A fascinating assortment of naked-eye geometric shapes is to be found among the constellations visible this month. And to have fun identifying them, there is no better guide than the wonderful Scientifics Star and Planet Locator. Next to binoculars and telescopes, many consider this the stargazer’s most useful tool. (It also makes a great inexpensive gift for anyone you may be trying to interest in astronomy.)
The constellations served as the story and history book, as well as calendar and clock, of the ancient skywatchers. And although geometry itself hadn’t been invented (actually discovered) as yet, various distinctive geometric shapes were surely recognized among the various star patterns they saw. Setting your Scientifics Star and Planet Locator to around 8 p.m., and beginning from the western sky and working eastward, here are some of those to look for yourself.
Let’s begin with the Hercules “keystone,” now hovering above the northwestern horizon. Can you make it out? To its left is the tiny Lyra “parallelogram.” This constellation’s brightest star Vega, together with Deneb in Cygnus and Altair in Aquila, form one of the sky’s best-known and largest asterisms—the “Summer Triangle.” A vastly smaller one is that of the Triangulum “triangle” midway up the southern sky. To the north of the Summer Triangle is the Cepheus “pentagon.” A much bigger and brighter one is the Auriga “pentagon” now well up in the east.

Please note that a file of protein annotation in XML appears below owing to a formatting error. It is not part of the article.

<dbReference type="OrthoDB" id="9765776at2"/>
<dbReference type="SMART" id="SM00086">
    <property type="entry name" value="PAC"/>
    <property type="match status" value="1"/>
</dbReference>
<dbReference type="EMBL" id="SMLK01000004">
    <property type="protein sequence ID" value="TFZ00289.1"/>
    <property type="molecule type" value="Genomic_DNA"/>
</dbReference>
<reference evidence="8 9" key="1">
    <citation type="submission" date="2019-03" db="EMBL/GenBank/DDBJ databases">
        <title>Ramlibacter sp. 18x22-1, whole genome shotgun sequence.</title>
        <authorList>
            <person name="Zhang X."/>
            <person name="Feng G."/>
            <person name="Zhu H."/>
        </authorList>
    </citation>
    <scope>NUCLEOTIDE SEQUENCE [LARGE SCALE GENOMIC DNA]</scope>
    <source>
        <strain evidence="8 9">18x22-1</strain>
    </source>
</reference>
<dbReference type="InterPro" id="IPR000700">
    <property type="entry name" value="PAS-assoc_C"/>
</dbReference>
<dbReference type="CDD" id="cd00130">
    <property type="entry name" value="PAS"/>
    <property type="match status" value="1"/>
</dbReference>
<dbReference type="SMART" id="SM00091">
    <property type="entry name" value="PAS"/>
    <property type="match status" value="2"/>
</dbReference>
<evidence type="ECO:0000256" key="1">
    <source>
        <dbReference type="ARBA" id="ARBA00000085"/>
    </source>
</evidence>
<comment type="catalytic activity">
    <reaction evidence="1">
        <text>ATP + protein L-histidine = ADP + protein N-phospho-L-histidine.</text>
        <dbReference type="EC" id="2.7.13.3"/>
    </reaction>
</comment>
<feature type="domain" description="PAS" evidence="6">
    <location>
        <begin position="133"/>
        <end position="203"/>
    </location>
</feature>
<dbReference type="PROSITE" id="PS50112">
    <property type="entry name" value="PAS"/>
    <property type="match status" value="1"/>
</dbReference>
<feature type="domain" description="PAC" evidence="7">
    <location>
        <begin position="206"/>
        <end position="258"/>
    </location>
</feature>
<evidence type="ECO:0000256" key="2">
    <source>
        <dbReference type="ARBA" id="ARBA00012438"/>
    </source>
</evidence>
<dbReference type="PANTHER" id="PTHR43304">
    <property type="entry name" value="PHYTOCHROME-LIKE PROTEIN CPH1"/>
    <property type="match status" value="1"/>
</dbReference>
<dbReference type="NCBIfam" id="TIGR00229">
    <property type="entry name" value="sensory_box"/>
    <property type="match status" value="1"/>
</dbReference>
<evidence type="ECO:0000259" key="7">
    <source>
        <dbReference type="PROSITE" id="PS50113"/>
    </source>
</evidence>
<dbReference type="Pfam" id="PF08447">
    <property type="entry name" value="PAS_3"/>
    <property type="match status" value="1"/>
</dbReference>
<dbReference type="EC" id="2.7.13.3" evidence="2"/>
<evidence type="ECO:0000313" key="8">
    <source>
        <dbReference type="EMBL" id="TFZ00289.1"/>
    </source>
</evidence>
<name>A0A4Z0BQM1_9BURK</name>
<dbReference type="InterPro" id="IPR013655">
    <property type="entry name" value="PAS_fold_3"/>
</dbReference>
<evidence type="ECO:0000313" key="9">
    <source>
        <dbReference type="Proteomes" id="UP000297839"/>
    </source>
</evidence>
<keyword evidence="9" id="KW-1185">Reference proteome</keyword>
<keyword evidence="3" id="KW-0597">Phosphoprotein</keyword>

Looking due south midway up the sky is a huge empty-looking area known as the “Great Square of Pegasus.” But as I’m sure you will agree, it should actually be called the Pegasus “rectangle.” And a miniature version of this is the Ursa Minor “square” marking the bowl of the Little Dipper. (Interestingly, there are no perfect squares in the sky right now. But the center of house-shaped Cepheus mentioned above is very close to being one.) Directly beneath Pegasus is the Pisces “circle”—or circlet, as some call it. Another somewhat larger one if the Cetus “circle” (or again, circlet) marking the head of the whale.
Finally, if you wait until 10 p.m. or later, “the circle of all circles” appears in the eastern sky. Known as the “Winter Circlet,” it consists of the first-magnitude stars Capella in Auriga, Castor, and Pollux in Gemini, Procyon in Canis Minor, Sirius in Canis Major, Rigel in Orion, and Aldebaran in Taurus. Congratulations! If you’ve identified all of the shapes mentioned earlier, you’ve just earned an “A” in celestial geometry. And if you’ve located the above, you get an “A+”!
In closing, for those of you who are wondering what that brilliant object is in the southeastern sky during dawn towards month’s end, it’s the planet Venus—at the very brightest it ever gets (magnitude -4.9)!
— James Mullaney
Former assistant editor at Sky & Telescope magazine & author of 10 books on stargazing. His latest, Celebrating the Universe!, is available from HayHouse.com.